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Publication numberUS2808209 A
Publication typeGrant
Publication dateOct 1, 1957
Filing dateJun 30, 1953
Priority dateJun 30, 1953
Publication numberUS 2808209 A, US 2808209A, US-A-2808209, US2808209 A, US2808209A
InventorsBressler Robert E
Original AssigneeBressler Robert E
Export CitationBiBTeX, EndNote, RefMan
External Links: USPTO, USPTO Assignment, Espacenet
Fuel burner control apparatus
US 2808209 A
Abstract  available in
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Claims  available in
Description  (OCR text may contain errors)

Oct. 1, 1957 R. E. BRESSLER FUEL BURNER CONTROL APPARATUS 2 Sheets-Sheet 1 Filid June 30, 1953 SOLENOID m; was

Oct. 1, 1957 R. E. BRESSLER 2,808,209

7 FUEL BURNER CONTROL APPARATUS Fllld June 30, 1953 2 Sheets-Sheet 2 IN V EN TOR.

United States Patent FUEL BURNER CONTROL APPARATUS Robert E. Bressler, Oregon, Ill.

Application June 30, 1953, Serial No. 365,057

12 Claims. (Cl. 236-1) This invention relatesto fuel burner control apparatus and more particularly to an improved control device for effecting the sequential operation of the various elements of a fuel-burning system.

It is an important object of this invention to provide an improved burner control for maintaining optimum efficiency and safety in a fuel-burning system.

Systems of burner control have heretofore been proposed, designed primarily to insure safe operation of the system under varying conditions and in the event of failure of particular elements in the system. These have generally included a flame detector, either a flame electrode or photocell, adapted to energize an electronic circuit to indicate the existence of a flame in the burner. In the event of flame failure the apparatus was automatically adapted to close the fuel valves to prevent a dangerous accumulation of fuel in the burner. Some systems have heretofore been proposed which automatically control the damper position in a fuel-burning system whereby an optimum fuel-air ratio is maintained during the burning portions of an operating cycle. Such systems have not, however, provided for optimum damper positioning during the quiescent or inoperative periods of the burner.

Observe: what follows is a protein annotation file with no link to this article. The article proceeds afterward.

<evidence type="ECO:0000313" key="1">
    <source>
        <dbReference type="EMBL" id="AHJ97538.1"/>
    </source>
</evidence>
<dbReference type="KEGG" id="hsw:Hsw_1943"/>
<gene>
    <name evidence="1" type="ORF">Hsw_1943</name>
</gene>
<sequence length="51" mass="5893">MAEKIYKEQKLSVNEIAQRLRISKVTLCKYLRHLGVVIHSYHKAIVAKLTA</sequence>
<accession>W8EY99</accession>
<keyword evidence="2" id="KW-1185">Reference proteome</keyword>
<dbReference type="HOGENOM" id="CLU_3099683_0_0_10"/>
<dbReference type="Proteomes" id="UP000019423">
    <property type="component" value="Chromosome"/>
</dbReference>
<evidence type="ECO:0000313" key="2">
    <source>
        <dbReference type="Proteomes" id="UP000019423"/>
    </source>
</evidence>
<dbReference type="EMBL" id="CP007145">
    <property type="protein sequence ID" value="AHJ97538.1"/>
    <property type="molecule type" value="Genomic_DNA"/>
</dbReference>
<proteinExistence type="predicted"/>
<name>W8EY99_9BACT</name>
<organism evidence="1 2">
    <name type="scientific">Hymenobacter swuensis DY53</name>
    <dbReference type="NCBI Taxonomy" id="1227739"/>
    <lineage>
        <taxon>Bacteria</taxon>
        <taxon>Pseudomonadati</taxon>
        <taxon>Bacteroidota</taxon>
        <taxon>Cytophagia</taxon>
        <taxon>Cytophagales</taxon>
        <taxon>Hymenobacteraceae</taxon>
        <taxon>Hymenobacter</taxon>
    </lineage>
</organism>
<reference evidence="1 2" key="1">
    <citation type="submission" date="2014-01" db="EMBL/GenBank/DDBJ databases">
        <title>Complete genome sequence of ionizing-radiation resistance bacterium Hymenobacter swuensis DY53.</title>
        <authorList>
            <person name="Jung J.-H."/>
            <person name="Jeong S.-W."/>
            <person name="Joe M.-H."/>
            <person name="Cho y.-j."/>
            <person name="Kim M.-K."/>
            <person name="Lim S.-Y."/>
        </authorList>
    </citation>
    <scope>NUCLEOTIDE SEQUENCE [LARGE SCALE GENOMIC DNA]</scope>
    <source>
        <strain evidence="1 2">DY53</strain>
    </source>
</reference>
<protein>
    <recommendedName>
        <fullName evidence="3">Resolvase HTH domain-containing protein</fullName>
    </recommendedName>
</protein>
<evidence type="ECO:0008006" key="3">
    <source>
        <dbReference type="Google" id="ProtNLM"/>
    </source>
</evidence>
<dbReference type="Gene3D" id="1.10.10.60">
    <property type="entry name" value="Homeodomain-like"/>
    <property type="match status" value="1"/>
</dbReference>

It is therefore a further object of this invention to provide a burner sequence control which will control the draft within such a burner for optimum performance during burning and quiescent portions of an operating cycle.

It is another object of this invention to provide an improved burner control system adapted for use with any common fuel such as oil, coal, or gas.

It is another object of this invention to provide a damper control in an improved burner control system which will maintain a minimum draft during quiescent periods in an operating cycle whereby stack temperature will be maintained near the operating level between burning cycles.

It is still another object of this invention to provide an improved burner control system wherein the damper determining burner draft will automatically be placed in a maximum draft position prior to the commencement of a burner cycle, whereby excess fuel or combustion products which might be contained within the burner chamber will be purged therefrom.

It is still another object of this invention to provide an improved burner control which will, in the event of flame failure, close the fuel supply valve to the burner and place the damper or draft control in such a position that maximum draft is provided, thus preventing the accumulation of excess unburned fuel in the chamber.